Hercules Universal DJ comes with software that lets partygoers interact with you while you perform. This controller seems to be for the DJ who already has a variety of devices (laptop, tablet / phone), wants a consistent software experience on all of those devices, and wants hardware compatibility with all those platforms all in one box. The laptop + tablet multi-screen experience is fun to use for those “back to mine” parties. All in all, it’s a solid and innovative offering from Hercules.
First Impressions / Setting up
The Hercules Univeral DJ is a small and thin controller, just a bit larger than my 13″ MacBook Pro. It’s got an all-plastic build with a brushed faceplate, and the first thing you notice are the two chunky jogwheels – they remind me of the Traktor Kontrol S4’s jogwheels somewhat. The fader caps are made of rubber, and some DJs won’t like them, especially for the crossfader where it gets a bit “sticky” if you try to do fast cuts, but these aren’t deal breakers.
The volume and pitch faders are a bit stiff, unlike what you’d find in most DJ gear these days like Pioneer mixers and controllers, which may or may not be to your liking. Thankfully, the crossfader itself is loose in comparison.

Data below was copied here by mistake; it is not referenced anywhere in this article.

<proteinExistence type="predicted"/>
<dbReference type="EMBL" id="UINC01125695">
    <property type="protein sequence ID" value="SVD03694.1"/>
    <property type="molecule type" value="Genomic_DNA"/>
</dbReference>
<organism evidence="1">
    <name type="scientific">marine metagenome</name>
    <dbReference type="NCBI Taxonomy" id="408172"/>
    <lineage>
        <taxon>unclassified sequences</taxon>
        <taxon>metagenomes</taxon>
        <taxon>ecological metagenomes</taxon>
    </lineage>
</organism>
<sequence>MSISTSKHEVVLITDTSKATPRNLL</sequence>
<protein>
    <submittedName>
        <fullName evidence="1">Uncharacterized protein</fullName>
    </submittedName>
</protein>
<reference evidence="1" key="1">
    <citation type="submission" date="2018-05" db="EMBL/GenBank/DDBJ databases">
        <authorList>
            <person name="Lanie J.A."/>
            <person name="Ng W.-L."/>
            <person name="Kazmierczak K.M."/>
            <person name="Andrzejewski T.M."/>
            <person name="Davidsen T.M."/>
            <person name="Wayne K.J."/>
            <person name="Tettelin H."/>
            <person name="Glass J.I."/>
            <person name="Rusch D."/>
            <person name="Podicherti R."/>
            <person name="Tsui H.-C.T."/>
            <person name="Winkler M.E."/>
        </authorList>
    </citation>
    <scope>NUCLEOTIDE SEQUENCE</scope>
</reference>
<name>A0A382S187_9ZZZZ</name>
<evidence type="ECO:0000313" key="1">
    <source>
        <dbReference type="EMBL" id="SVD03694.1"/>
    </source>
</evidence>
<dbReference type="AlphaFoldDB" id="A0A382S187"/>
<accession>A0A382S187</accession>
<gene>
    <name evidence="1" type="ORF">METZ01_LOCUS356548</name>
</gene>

There’s a 1/4″ headphone output jack in the front of the unit, and instead of a volume control knob for your headphone cue, this one has volume increase and decrease buttons (again, that Hercules penchant for quirk). Increasing or decreasing volume isn’t as smooth as a volume knob, as the level jumps in larger increments, but it gets the job done.
Behind the unit are two pairs of RCA jacks – one for the Master output, and one for an Aux In. The Hercules Universal DJ ships with an RCA to 1/8″ cable, which lets you plug in the headphone output of your mobile device if you want to play back a tune through the controller (more on that later).
I downloaded DJuced 40 from the Hercules website, plugged the Universal DJ in, fired up the software, and got spinning.
I’ve used a variety of DJ software through the years, but this is the first time I used DJuced 40. It’s simple enough to learn quickly, but the slightly outdated and cramped interface could leave some new DJs scratching their heads – a graphic overhaul (and slightly larger text) should fix that, but it’s not a deal breaker. I loaded my iTunes playlists, and was able to get DJing within a minute or two.